For the third year, TransportationCamp – a series of events taking place around the country to engage and educate people in the transportation field – was held April 6 in Klarman and Goldwin Smith halls and streamed live via Zoom and Facebook Live.
The goal of the event was to promote networking and learning, and to show how fresh ideas may help create more sustainable and economic modes and uses of transportation. It was co-organized by Cornell Transportation and Delivery Services and Tompkins County.
During the morning, attendees set the agenda by suggesting subjects to discuss. These were then organized as one-hour sessions. Topics included addressing barriers for people with disabilities; transportation network companies; geofencing (a virtual perimeter of a real-world geographic area); safety regarding mobility; grocery and prescription deliveries; standardizing measurements across Medicaid programs; and bike share programs.
Attending via Zoom was keynote speaker Jenny Milne, a researcher from the University of Aberdeen, Scotland, where she studies mobility as a service with a concentration in rural environments. Milne, who is on the Scottish Committee of the Chartered Institute of Logistics and Transportation, discussed open and closed transportation data and the smart transportation of people and products.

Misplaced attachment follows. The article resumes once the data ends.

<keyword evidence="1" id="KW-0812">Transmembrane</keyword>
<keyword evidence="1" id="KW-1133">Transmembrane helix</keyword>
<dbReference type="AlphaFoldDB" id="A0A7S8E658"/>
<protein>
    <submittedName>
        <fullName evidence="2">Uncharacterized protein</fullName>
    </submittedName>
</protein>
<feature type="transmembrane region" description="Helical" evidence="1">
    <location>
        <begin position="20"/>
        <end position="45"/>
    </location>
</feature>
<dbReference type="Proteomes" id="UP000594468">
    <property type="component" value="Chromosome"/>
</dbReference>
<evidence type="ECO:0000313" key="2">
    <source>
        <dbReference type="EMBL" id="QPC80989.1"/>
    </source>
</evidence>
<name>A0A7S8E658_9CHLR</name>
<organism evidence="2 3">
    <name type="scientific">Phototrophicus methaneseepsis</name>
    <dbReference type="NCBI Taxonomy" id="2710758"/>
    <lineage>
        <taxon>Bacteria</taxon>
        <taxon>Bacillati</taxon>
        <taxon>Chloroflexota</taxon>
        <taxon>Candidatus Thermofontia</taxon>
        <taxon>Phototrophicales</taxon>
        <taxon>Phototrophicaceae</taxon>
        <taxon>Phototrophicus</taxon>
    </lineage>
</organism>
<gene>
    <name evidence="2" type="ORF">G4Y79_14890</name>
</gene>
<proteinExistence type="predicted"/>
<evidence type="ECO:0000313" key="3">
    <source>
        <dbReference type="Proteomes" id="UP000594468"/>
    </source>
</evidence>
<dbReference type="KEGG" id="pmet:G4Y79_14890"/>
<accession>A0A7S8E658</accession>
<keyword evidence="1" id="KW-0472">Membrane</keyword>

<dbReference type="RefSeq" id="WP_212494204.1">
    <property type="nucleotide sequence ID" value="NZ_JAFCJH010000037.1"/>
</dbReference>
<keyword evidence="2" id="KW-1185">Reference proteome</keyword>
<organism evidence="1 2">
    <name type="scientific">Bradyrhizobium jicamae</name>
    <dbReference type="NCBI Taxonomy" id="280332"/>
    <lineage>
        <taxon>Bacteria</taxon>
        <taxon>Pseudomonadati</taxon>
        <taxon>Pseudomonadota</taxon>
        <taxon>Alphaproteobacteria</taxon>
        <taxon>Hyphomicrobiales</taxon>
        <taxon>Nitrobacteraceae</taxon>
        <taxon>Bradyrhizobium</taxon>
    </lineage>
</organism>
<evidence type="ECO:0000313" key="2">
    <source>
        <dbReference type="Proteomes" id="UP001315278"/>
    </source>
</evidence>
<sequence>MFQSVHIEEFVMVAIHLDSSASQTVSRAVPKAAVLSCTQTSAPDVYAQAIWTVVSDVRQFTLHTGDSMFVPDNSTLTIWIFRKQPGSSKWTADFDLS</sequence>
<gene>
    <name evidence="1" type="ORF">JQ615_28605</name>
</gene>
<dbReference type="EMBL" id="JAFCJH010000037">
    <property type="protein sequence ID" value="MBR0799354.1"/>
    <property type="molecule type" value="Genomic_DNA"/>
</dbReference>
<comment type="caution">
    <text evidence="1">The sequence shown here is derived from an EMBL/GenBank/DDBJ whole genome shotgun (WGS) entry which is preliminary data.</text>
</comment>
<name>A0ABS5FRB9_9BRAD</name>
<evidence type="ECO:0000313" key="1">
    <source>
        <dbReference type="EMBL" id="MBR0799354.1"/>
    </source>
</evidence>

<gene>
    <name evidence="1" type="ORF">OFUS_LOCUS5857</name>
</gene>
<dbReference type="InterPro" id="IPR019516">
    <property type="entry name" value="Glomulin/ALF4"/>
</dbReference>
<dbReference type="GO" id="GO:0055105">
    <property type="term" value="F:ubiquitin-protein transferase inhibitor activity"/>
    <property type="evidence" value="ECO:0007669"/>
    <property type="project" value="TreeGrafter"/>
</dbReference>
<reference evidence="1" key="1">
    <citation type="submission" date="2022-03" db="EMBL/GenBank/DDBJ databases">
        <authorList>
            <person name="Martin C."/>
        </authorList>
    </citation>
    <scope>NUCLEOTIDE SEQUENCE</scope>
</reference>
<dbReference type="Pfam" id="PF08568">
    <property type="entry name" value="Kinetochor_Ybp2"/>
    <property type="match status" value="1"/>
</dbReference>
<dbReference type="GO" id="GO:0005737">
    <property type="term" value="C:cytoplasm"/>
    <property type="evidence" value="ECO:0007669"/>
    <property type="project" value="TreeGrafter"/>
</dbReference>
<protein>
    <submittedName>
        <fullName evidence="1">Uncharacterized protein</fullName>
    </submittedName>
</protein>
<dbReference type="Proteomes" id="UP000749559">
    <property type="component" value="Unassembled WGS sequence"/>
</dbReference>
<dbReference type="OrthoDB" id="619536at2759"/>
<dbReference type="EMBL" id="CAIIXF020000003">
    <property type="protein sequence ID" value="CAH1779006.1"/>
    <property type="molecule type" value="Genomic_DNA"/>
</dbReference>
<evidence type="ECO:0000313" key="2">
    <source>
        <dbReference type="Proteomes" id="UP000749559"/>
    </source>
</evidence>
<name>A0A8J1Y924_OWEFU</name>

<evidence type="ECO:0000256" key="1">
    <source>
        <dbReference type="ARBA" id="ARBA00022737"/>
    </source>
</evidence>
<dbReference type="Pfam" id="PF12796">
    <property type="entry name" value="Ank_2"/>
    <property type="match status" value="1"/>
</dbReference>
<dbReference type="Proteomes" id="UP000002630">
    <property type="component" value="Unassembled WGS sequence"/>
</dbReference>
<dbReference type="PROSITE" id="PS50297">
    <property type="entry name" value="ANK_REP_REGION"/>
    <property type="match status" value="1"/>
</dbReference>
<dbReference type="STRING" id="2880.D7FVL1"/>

Attendance ranged from 52 to 277 people throughout the day on site and across the world.
“I loved learning what other mobility managers are doing across the state to get people access. [It’s] one of the best programs I attend every year,” said Frank Doldo, mobility manager for St. Lawrence County, New York.
Another hot topic was autonomous vehicles (AVs). “I enjoyed hearing about transportation issues in upstate New York, including rural mobility, AVs and equity,” said Lisa Kennedy, smart mobility adviser for the Greater Buffalo Niagara Regional Transportation Council.
“Participating in TransportationCamp is a completely fresh experience for me to engage in many transportation fields. The proposed sessions were interesting and enlightening,” said Wenzheng Li of Tompkins County’s Department of Social Services. “It was a great friendly environment, and communication was fun compared to other formal conferences.”
The event was a useful venue to bring together collective knowledge about new and emerging technology in carpooling and ridesharing, said Dawn Montanye, Way2Go team leader at Cornell Cooperative Extension Tompkins County.
“In particular we are asking questions about what on demand carpooling and ridesharing apps exist and what are peoples’ experiences,” she said. “This would take an independent researcher months; here we can get information and feedback on lived experiences within an hour or two.”
Gary Cremeens is new media, outreach, marketing and projects manager for Cornell University Transportation and Delivery Services.